For UK landlords, there are many time-consuming tasks that can often be costly, and we understand that it can be hard to navigate what you owe and when you need to pay it. This may be the case whether you’re considering investing in your first ever property or if you already have a portfolio of properties – it’s always worth clarifying your financial responsibilities. In this article, we’ll outline the key costs of being a UK landlord to help you effectively budget for the future.
What Is the Role of a Landlord?
As a landlord, it’s your duty to ensure your property is in optimal condition for your tenants, which involves maintaining your property properly. There are many responsibilities of being a landlord, from screening tenants and collecting rental payments to ensuring that the right tax is being paid from the income.
List of UK Landlord Costs
So, how much does it really cost to be a landlord? There's a big list of outgoings to consider when it comes to your property, but we recommend including the following expenditures in your budget:
1. Mortgage Repayments
This is typically the biggest outlay of being a landlord unless you own your property outright. While your rental income can contribute to this, naturally, there are periods when your property may be unoccupied, so it’s worthwhile to plan ahead for these periods.
2. Landlord Insurance
You won’t find an average cost for landlord insurance as it completely depends on the type of property, when it was built, the location of the property, and more. The purpose of landlord insurance is to protect you, as the property owner from financial loss. You’re typically covered for theft, fire, and weather damage, and in unlikely circumstances, the insurance can be extended to cases of difficult tenants not paying their rent on time or even malicious damage.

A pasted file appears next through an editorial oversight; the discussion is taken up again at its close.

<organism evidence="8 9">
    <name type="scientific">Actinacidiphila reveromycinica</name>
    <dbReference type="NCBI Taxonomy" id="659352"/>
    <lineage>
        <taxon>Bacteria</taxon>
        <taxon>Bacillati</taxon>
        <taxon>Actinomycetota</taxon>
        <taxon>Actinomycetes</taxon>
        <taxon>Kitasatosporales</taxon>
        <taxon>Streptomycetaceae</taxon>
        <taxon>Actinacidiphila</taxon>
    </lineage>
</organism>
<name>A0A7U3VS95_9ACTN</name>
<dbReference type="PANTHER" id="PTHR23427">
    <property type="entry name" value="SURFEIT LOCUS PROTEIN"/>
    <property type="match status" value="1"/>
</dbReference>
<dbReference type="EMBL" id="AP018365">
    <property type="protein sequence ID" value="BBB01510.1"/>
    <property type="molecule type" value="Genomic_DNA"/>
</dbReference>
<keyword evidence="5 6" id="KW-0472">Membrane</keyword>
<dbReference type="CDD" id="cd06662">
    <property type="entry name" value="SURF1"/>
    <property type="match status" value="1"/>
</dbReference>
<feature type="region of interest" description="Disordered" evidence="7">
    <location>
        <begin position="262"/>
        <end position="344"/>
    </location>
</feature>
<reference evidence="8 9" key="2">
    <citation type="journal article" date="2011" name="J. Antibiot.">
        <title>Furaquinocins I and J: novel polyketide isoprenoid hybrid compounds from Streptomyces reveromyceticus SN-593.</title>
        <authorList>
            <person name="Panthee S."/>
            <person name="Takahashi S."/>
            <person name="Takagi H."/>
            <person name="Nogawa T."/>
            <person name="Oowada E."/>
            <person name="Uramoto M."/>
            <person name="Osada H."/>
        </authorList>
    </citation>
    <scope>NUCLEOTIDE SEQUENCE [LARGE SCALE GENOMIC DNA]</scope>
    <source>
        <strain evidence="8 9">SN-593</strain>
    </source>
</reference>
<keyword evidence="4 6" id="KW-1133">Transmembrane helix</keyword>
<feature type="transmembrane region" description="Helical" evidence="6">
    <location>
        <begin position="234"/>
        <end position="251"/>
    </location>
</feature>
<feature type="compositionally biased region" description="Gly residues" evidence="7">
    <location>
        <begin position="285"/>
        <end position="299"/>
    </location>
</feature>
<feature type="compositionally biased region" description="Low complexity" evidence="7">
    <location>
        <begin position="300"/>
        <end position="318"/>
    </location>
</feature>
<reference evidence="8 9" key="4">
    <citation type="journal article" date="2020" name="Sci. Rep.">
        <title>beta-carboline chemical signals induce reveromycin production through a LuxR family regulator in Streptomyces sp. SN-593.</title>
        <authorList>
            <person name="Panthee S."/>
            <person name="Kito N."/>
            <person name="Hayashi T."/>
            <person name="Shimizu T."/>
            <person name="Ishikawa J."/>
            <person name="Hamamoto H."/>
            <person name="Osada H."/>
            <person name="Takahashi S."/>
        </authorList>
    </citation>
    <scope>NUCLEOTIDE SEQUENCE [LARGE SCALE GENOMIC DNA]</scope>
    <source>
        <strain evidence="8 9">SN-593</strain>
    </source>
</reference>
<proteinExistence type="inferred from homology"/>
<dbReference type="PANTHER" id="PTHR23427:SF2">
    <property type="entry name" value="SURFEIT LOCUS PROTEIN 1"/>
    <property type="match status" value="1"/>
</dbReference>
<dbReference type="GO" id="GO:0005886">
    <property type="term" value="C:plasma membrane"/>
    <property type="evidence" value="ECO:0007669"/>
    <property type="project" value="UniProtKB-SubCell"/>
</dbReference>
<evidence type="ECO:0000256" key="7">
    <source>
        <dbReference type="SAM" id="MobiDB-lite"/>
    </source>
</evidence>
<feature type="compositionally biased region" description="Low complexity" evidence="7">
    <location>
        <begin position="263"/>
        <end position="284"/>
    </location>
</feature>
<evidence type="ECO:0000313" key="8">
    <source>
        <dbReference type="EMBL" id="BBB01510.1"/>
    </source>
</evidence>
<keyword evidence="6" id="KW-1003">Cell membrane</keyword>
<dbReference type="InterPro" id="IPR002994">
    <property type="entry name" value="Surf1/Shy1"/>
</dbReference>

While this is a continual cost, it can protect you from considerable expenditures later down the line. It’s not essential, but some buy-to-let mortgage providers do require proof of landlord insurance.
3. Letting Agent Fees
If you’re not planning to rent out your property privately and you need your property to be managed by property professionals via a lettings agency, this is another cost to include in the budget. Your letting agent would be responsible for working on your behalf to market your property, respond to viewing requests, and show your property to prospective tenants. Most importantly, a good letting agent will help guide you through legislation and advise you on how to maximise returns and manage your property properly. Different letting agencies vary in the services they provide, such as tenant screening, property management, and consultancy. It’s vital to be aware of exactly what you’ve signed up to pay for, as one-off additional fees can soon add up.
Whilst you can manage a self-let property, should you choose to, you can save masses of time (and potential costs) by using a letting agent.
With Northern Group, there are no hidden fees so you know exactly what you're paying for. Simply choose from our landlord services package options and find out everything that is included as standard. This helps you stick to your budget whilst receiving outstanding property management fuelled by expertise.
4. Council Tax
Your tenants are responsible for paying the council tax on the property. However, if you rent out your property to several people, known as Houses in Multiple Occupation (HMO) then it is up to you to pay the council tax.
While your property is empty in between tenancy agreements, you will also be responsible for paying council tax – another UK landlord cost to factor into your budget.
5. Maintenance and Repairs